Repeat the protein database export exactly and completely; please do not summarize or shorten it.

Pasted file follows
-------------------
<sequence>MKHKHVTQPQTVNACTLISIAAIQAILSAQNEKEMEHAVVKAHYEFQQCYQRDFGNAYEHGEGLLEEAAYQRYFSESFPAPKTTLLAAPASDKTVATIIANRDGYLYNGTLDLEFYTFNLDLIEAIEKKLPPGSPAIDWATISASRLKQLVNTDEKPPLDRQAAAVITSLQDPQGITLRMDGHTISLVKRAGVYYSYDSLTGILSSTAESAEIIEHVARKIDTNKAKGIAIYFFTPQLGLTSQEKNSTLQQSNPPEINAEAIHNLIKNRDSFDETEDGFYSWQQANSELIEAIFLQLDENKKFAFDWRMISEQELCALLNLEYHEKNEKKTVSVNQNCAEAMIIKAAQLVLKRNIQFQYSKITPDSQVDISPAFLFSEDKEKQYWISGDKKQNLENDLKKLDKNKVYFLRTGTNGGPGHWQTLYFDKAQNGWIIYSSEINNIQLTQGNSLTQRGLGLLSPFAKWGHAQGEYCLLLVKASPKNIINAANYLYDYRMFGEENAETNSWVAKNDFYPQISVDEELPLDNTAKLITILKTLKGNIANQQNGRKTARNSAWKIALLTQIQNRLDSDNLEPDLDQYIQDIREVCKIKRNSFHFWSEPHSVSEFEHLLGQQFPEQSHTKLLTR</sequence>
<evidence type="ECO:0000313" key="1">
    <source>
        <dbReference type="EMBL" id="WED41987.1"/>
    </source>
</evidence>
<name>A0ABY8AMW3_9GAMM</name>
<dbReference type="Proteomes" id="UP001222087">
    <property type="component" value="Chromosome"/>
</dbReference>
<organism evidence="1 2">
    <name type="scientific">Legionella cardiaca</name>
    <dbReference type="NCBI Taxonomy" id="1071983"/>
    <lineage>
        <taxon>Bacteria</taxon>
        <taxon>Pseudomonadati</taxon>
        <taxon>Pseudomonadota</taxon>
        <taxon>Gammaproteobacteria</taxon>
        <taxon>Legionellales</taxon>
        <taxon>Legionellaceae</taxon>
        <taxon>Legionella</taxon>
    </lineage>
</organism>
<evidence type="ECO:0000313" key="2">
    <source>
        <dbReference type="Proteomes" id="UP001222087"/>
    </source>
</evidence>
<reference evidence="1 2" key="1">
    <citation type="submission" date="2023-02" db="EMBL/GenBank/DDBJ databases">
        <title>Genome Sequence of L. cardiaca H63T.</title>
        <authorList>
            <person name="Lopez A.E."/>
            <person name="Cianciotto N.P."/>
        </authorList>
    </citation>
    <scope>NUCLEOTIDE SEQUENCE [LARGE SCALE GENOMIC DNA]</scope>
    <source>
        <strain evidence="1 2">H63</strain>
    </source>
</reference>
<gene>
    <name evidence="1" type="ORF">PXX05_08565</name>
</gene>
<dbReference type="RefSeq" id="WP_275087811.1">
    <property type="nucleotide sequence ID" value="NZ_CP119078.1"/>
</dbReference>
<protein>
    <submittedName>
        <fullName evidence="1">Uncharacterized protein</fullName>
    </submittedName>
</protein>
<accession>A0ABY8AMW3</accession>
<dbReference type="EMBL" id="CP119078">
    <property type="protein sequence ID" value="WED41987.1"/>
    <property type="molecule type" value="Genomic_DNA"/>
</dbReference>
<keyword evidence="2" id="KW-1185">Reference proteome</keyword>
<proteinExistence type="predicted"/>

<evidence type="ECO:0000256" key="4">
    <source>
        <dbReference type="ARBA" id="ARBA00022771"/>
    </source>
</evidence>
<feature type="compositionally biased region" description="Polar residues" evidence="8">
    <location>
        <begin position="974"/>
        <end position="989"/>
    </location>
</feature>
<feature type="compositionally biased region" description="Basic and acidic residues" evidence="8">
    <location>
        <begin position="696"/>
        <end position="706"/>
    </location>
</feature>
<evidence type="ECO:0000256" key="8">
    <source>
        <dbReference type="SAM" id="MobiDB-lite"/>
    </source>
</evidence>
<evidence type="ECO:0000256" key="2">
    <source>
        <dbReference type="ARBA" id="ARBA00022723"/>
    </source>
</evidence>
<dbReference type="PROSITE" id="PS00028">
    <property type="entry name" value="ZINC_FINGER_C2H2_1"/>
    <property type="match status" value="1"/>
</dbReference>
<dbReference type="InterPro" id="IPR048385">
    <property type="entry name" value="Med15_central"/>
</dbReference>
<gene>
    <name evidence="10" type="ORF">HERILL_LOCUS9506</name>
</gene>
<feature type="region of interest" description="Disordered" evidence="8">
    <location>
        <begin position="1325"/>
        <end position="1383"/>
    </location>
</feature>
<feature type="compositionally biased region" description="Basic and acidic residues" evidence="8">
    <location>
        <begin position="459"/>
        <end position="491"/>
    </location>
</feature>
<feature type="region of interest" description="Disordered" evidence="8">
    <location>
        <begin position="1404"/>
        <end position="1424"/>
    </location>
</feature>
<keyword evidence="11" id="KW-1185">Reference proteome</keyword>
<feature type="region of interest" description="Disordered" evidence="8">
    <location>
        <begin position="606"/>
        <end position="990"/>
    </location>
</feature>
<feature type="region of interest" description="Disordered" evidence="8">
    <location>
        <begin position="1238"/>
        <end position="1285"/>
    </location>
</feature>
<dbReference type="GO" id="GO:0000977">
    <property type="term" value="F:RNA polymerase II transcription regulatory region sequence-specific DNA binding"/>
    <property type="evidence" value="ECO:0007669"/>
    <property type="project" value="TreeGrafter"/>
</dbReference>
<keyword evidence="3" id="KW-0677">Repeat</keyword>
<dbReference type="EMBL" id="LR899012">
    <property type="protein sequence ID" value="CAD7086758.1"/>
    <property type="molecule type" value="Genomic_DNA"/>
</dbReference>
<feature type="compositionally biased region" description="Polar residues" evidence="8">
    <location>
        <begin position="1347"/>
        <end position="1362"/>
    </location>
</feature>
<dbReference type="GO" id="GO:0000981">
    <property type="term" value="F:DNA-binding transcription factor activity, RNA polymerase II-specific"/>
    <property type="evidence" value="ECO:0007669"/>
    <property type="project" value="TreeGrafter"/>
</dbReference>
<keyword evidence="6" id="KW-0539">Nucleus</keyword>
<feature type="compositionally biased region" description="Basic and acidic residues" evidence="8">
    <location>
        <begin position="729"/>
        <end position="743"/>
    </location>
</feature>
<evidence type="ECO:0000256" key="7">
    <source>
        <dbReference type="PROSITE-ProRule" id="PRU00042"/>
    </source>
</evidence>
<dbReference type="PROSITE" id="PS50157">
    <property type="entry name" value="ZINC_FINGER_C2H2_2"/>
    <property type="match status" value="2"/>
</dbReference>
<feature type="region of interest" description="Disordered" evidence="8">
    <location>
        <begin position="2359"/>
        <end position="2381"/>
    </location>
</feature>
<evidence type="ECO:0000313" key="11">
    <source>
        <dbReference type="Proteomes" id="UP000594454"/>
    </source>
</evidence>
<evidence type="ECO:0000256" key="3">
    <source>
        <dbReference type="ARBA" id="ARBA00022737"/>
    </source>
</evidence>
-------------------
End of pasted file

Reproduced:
<sequence>MKHKHVTQPQTVNACTLISIAAIQAILSAQNEKEMEHAVVKAHYEFQQCYQRDFGNAYEHGEGLLEEAAYQRYFSESFPAPKTTLLAAPASDKTVATIIANRDGYLYNGTLDLEFYTFNLDLIEAIEKKLPPGSPAIDWATISASRLKQLVNTDEKPPLDRQAAAVITSLQDPQGITLRMDGHTISLVKRAGVYYSYDSLTGILSSTAESAEIIEHVARKIDTNKAKGIAIYFFTPQLGLTSQEKNSTLQQSNPPEINAEAIHNLIKNRDSFDETEDGFYSWQQANSELIEAIFLQLDENKKFAFDWRMISEQELCALLNLEYHEKNEKKTVSVNQNCAEAMIIKAAQLVLKRNIQFQYSKITPDSQVDISPAFLFSEDKEKQYWISGDKKQNLENDLKKLDKNKVYFLRTGTNGGPGHWQTLYFDKAQNGWIIYSSEINNIQLTQGNSLTQRGLGLLSPFAKWGHAQGEYCLLLVKASPKNIINAANYLYDYRMFGEENAETNSWVAKNDFYPQISVDEELPLDNTAKLITILKTLKGNIANQQNGRKTARNSAWKIALLTQIQNRLDSDNLEPDLDQYIQDIREVCKIKRNSFHFWSEPHSVSEFEHLLGQQFPEQSHTKLLTR</sequence>
<evidence type="ECO:0000313" key="1">
    <source>
        <dbReference type="EMBL" id="WED41987.1"/>
    </source>
</evidence>
<name>A0ABY8AMW3_9GAMM</name>
<dbReference type="Proteomes" id="UP001222087">
    <property type="component" value="Chromosome"/>
</dbReference>
<organism evidence="1 2">
    <name type="scientific">Legionella cardiaca</name>
    <dbReference type="NCBI Taxonomy" id="1071983"/>
    <lineage>
        <taxon>Bacteria</taxon>
        <taxon>Pseudomonadati</taxon>
        <taxon>Pseudomonadota</taxon>
        <taxon>Gammaproteobacteria</taxon>
        <taxon>Legionellales</taxon>
        <taxon>Legionellaceae</taxon>
        <taxon>Legionella</taxon>
    </lineage>
</organism>
<evidence type="ECO:0000313" key="2">
    <source>
        <dbReference type="Proteomes" id="UP001222087"/>
    </source>
</evidence>
<reference evidence="1 2" key="1">
    <citation type="submission" date="2023-02" db="EMBL/GenBank/DDBJ databases">
        <title>Genome Sequence of L. cardiaca H63T.</title>
        <authorList>
            <person name="Lopez A.E."/>
            <person name="Cianciotto N.P."/>
        </authorList>
    </citation>
    <scope>NUCLEOTIDE SEQUENCE [LARGE SCALE GENOMIC DNA]</scope>
    <source>
        <strain evidence="1 2">H63</strain>
    </source>
</reference>
<gene>
    <name evidence="1" type="ORF">PXX05_08565</name>
</gene>
<dbReference type="RefSeq" id="WP_275087811.1">
    <property type="nucleotide sequence ID" value="NZ_CP119078.1"/>
</dbReference>
<protein>
    <submittedName>
        <fullName evidence="1">Uncharacterized protein</fullName>
    </submittedName>
</protein>
<accession>A0ABY8AMW3</accession>
<dbReference type="EMBL" id="CP119078">
    <property type="protein sequence ID" value="WED41987.1"/>
    <property type="molecule type" value="Genomic_DNA"/>
</dbReference>
<keyword evidence="2" id="KW-1185">Reference proteome</keyword>
<proteinExistence type="predicted"/>

<evidence type="ECO:0000256" key="4">
    <source>
        <dbReference type="ARBA" id="ARBA00022771"/>
    </source>
</evidence>
<feature type="compositionally biased region" description="Polar residues" evidence="8">
    <location>
        <begin position="974"/>
        <end position="989"/>
    </location>
</feature>
<feature type="compositionally biased region" description="Basic and acidic residues" evidence="8">
    <location>
        <begin position="696"/>
        <end position="706"/>
    </location>
</feature>
<evidence type="ECO:0000256" key="8">
    <source>
        <dbReference type="SAM" id="MobiDB-lite"/>
    </source>
</evidence>
<evidence type="ECO:0000256" key="2">
    <source>
        <dbReference type="ARBA" id="ARBA00022723"/>
    </source>
</evidence>
<dbReference type="PROSITE" id="PS00028">
    <property type="entry name" value="ZINC_FINGER_C2H2_1"/>
    <property type="match status" value="1"/>
</dbReference>
<dbReference type="InterPro" id="IPR048385">
    <property type="entry name" value="Med15_central"/>
</dbReference>
<gene>
    <name evidence="10" type="ORF">HERILL_LOCUS9506</name>
</gene>
<feature type="region of interest" description="Disordered" evidence="8">
    <location>
        <begin position="1325"/>
        <end position="1383"/>
    </location>
</feature>
<feature type="compositionally biased region" description="Basic and acidic residues" evidence="8">
    <location>
        <begin position="459"/>
        <end position="491"/>
    </location>
</feature>
<feature type="region of interest" description="Disordered" evidence="8">
    <location>
        <begin position="1404"/>
        <end position="1424"/>
    </location>
</feature>
<keyword evidence="11" id="KW-1185">Reference proteome</keyword>
<feature type="region of interest" description="Disordered" evidence="8">
    <location>
        <begin position="606"/>
        <end position="990"/>
    </location>
</feature>
<feature type="region of interest" description="Disordered" evidence="8">
    <location>
        <begin position="1238"/>
        <end position="1285"/>
    </location>
</feature>
<dbReference type="GO" id="GO:0000977">
    <property type="term" value="F:RNA polymerase II transcription regulatory region sequence-specific DNA binding"/>
    <property type="evidence" value="ECO:0007669"/>
    <property type="project" value="TreeGrafter"/>
</dbReference>
<keyword evidence="3" id="KW-0677">Repeat</keyword>
<dbReference type="EMBL" id="LR899012">
    <property type="protein sequence ID" value="CAD7086758.1"/>
    <property type="molecule type" value="Genomic_DNA"/>
</dbReference>
<feature type="compositionally biased region" description="Polar residues" evidence="8">
    <location>
        <begin position="1347"/>
        <end position="1362"/>
    </location>
</feature>
<dbReference type="GO" id="GO:0000981">
    <property type="term" value="F:DNA-binding transcription factor activity, RNA polymerase II-specific"/>
    <property type="evidence" value="ECO:0007669"/>
    <property type="project" value="TreeGrafter"/>
</dbReference>
<keyword evidence="6" id="KW-0539">Nucleus</keyword>
<feature type="compositionally biased region" description="Basic and acidic residues" evidence="8">
    <location>
        <begin position="729"/>
        <end position="743"/>
    </location>
</feature>
<evidence type="ECO:0000256" key="7">
    <source>
        <dbReference type="PROSITE-ProRule" id="PRU00042"/>
    </source>
</evidence>
<dbReference type="PROSITE" id="PS50157">
    <property type="entry name" value="ZINC_FINGER_C2H2_2"/>
    <property type="match status" value="2"/>
</dbReference>
<feature type="region of interest" description="Disordered" evidence="8">
    <location>
        <begin position="2359"/>
        <end position="2381"/>
    </location>
</feature>
<evidence type="ECO:0000313" key="11">
    <source>
        <dbReference type="Proteomes" id="UP000594454"/>
    </source>
</evidence>
<evidence type="ECO:0000256" key="3">
    <source>
        <dbReference type="ARBA" id="ARBA00022737"/>
    </source>
</evidence>